OHSU

Young Oregonians explore health careers with OHSU surgeons

07/28/10  Portland, Ore.

Resident StudentsForty aspiring health professionals from rural or medically underserved communities in Oregon visited the OHSU campus in July as part of the MedStars Honors Experience, a health science career development event for high school and early college students. The four-day program is sponsored by the Area Health Education Center Program Office and the four regional AHEC centers in Oregon.

The need for rural and diverse health care workers is clear. Fifteen of Oregon’s 36 counties contain geographic Health Professional Shortage Areas for primary care, according to data from the Office of Rural Health. MedStars also accepts applicants who are of minority status, supporting future health professionals who will enhance workforce diversity.

The Department of Surgery hosted a surgical skills workshop in the VirtuOHSU lab, complete with suturing, electrocautery and laparoscopic procedure stations. Donn Spight, MD, Medical Director of VirtuOHSU, Assistant Professor, Department of Surgery, and Katie Moreland, MBS, VirtuOHSU Coordinator, Department of Surgery, organized the surgery skills training. Surgery residents Drs. Rachel Danczyk, Jimmy Chim, Aric Aghayan, Nick Kunio and Erin Gilbert, and medical students Nick Esmonde and Sean Watters provided expertise and guidance for the young students.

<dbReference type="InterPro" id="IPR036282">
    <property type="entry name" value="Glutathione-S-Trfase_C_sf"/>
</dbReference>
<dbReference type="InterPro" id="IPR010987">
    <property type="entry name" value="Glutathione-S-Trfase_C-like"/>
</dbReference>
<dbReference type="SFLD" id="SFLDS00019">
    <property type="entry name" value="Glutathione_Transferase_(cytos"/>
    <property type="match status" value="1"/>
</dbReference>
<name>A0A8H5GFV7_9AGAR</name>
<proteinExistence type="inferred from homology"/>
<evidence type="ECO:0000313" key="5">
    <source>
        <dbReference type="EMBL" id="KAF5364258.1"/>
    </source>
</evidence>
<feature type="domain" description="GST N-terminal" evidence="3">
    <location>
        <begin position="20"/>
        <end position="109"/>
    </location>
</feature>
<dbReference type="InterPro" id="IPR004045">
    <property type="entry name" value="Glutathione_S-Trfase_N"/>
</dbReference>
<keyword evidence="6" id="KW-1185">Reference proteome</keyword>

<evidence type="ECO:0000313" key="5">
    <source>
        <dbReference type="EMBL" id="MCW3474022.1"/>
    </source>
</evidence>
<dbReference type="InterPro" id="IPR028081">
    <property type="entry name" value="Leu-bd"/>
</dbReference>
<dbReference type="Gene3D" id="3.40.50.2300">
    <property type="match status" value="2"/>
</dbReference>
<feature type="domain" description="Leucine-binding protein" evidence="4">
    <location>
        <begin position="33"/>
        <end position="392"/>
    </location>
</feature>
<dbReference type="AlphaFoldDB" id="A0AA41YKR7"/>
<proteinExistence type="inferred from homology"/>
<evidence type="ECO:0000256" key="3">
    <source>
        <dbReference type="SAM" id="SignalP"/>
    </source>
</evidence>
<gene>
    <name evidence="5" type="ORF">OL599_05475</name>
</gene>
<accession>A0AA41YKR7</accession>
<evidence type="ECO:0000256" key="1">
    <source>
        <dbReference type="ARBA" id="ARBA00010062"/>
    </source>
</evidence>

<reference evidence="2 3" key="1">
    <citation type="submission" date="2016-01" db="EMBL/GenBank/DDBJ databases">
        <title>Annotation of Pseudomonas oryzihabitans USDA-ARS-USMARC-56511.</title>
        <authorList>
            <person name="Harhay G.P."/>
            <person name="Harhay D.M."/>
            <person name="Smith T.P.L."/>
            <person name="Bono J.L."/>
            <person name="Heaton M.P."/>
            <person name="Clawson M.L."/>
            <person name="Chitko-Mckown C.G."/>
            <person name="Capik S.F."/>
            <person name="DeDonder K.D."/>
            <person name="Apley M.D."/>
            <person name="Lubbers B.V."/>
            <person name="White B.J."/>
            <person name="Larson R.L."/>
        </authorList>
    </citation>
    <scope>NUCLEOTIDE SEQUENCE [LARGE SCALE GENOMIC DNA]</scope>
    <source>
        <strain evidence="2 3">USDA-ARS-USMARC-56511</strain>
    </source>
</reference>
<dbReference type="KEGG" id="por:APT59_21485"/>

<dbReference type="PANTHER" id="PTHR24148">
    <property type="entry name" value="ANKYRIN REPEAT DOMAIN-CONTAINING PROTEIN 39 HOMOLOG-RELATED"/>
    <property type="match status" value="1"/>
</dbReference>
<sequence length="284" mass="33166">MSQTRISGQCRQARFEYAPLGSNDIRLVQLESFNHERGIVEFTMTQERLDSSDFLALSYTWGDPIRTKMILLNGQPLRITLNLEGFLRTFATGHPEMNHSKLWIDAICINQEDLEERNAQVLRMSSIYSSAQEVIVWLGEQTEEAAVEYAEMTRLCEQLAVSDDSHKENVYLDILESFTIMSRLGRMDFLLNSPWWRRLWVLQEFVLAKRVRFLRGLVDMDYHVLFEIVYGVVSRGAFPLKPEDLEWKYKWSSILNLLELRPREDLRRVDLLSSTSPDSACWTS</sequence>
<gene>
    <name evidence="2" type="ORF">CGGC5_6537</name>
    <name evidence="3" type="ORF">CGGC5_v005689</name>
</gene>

“Virtual reality simulation technology is changing the way we approach surgery and technical skills training,” said Dr. Spight. “These young students were able to dive right in and participate in training similar to what our residents experience.”

“Students enjoy learning what it means to be a resident, especially hearing the stories from the operating room,” said Katie. “And the experience is thrilling for our physicians, too, because the students clearly look up to them.”

Throughout their stay, students met with therapists, research scientists, outreach professionals, technicians and alternative medicine specialists to learn more about their contributions to the healing and well being of patients. Other hands-on activities included a simulated dental lab, gross anatomy lab and four clinical skills teaching stations.

Participants are selected based on their demonstrated interest in a health science career, experience in health-related curricula and academic good standing. A junior MedStars program is being organized for October 2010, and will involve younger high school students interested in health careers.

 


Pictured: Surgery resident Dr. Jimmy Chim demonstrates surgical skills with a MedStars student